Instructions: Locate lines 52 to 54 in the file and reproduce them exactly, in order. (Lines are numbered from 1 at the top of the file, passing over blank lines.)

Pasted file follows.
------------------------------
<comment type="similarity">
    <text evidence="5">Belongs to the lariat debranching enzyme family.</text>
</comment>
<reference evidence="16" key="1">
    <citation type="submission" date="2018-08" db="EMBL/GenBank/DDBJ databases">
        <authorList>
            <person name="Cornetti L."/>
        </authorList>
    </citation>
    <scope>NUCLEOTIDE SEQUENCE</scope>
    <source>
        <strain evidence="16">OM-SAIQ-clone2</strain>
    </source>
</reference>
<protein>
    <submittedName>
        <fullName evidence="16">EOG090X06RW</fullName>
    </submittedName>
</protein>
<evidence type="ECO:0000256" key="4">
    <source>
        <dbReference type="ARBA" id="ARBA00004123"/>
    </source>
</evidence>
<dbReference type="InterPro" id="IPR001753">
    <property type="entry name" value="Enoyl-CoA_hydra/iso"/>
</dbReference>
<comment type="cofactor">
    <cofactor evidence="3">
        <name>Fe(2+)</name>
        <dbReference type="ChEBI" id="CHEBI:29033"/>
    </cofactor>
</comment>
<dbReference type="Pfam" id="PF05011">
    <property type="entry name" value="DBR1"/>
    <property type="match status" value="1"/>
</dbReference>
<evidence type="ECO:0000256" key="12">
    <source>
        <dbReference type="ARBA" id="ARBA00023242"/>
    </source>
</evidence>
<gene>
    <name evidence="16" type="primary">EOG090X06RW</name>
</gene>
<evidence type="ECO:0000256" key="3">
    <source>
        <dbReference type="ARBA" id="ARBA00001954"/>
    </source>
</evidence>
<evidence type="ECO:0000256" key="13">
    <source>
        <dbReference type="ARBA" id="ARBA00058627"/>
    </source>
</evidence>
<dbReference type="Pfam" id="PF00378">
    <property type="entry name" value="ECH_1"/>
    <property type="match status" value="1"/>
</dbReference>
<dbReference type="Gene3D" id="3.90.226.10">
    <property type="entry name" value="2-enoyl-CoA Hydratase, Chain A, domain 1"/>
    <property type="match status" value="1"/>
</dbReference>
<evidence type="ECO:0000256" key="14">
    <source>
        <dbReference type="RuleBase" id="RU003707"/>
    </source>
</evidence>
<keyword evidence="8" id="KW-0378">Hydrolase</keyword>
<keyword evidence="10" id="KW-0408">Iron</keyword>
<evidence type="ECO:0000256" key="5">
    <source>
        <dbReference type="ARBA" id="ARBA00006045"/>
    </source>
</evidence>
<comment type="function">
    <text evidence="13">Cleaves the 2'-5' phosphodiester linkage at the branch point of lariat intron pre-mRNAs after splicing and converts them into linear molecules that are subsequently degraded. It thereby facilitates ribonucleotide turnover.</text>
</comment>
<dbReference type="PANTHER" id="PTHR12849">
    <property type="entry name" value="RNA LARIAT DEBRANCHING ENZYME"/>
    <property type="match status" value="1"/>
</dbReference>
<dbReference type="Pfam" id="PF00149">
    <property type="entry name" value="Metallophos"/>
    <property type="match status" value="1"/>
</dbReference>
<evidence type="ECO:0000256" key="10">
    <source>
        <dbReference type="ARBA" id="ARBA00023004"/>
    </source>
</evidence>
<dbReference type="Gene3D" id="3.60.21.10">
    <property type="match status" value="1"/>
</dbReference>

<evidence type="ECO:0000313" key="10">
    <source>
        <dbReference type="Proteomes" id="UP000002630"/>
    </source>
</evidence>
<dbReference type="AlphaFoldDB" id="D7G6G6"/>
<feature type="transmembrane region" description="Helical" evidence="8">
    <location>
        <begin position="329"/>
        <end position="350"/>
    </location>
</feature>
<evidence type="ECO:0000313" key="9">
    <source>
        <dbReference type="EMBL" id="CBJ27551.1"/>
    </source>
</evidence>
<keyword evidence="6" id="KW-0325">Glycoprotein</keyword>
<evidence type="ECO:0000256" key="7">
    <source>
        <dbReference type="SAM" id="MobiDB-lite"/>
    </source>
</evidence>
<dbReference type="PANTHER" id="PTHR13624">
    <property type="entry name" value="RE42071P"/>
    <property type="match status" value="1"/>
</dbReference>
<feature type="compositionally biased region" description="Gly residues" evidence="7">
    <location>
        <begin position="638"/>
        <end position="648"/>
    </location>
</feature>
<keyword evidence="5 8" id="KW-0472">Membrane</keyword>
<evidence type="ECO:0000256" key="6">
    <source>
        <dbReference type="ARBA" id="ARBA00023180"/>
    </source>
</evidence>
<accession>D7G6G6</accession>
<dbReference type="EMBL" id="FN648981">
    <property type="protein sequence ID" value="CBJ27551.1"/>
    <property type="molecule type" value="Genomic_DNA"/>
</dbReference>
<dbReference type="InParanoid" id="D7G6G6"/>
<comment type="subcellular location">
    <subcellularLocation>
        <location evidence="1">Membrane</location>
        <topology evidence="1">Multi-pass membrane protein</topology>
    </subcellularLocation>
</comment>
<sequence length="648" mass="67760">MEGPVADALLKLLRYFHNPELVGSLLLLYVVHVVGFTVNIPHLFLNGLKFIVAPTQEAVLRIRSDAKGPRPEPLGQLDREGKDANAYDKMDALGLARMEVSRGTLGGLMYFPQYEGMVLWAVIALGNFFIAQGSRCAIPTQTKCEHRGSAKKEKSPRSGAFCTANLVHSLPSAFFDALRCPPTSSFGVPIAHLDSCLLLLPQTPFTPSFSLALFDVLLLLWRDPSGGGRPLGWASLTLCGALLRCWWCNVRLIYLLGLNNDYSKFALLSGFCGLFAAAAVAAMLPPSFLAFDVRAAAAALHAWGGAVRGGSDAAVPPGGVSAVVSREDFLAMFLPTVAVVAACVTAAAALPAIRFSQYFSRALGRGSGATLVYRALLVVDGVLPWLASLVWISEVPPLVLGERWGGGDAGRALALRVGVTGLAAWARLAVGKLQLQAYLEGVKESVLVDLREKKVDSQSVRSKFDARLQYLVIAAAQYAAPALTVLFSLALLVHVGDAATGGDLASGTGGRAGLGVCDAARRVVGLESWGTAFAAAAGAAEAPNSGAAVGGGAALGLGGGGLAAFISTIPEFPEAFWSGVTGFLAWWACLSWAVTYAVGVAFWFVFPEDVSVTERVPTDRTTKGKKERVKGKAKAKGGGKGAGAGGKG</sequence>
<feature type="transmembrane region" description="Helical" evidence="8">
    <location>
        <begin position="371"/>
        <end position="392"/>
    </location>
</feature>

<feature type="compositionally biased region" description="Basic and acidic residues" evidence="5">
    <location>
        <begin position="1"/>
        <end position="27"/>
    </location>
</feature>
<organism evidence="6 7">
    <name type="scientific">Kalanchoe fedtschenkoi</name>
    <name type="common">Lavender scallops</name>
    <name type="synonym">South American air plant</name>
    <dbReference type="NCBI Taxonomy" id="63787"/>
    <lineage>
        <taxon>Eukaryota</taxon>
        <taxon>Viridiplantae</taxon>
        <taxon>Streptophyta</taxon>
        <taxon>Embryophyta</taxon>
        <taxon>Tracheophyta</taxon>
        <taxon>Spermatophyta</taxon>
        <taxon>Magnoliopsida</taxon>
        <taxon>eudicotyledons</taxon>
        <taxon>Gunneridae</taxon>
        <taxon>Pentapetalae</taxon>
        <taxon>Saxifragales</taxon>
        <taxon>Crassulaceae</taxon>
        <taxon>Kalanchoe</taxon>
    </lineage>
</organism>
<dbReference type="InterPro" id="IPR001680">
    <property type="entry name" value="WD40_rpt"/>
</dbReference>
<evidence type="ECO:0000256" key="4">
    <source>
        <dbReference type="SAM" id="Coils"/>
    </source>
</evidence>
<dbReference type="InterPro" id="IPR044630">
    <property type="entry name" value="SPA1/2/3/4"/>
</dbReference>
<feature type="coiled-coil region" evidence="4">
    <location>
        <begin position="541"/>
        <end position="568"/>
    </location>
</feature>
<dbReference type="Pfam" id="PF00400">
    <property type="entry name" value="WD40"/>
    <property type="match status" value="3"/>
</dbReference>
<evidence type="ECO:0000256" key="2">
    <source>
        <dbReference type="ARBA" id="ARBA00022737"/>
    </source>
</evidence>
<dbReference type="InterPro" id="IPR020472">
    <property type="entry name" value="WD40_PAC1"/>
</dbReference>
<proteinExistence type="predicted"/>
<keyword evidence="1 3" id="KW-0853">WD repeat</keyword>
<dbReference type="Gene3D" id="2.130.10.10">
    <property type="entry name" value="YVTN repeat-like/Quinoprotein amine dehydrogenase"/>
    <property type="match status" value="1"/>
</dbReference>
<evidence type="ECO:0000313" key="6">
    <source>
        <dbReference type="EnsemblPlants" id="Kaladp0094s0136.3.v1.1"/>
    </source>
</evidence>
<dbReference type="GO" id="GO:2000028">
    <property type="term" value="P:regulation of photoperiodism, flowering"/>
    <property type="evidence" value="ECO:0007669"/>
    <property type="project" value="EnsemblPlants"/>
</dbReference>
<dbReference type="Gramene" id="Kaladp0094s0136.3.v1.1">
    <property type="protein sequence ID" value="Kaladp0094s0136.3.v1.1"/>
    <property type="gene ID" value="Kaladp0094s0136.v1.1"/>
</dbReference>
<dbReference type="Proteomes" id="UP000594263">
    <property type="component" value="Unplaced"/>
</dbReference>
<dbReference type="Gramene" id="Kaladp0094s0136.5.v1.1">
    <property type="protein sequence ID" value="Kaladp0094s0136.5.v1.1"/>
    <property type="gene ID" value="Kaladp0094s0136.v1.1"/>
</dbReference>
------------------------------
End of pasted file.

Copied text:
    <source>
        <dbReference type="ARBA" id="ARBA00058627"/>
    </source>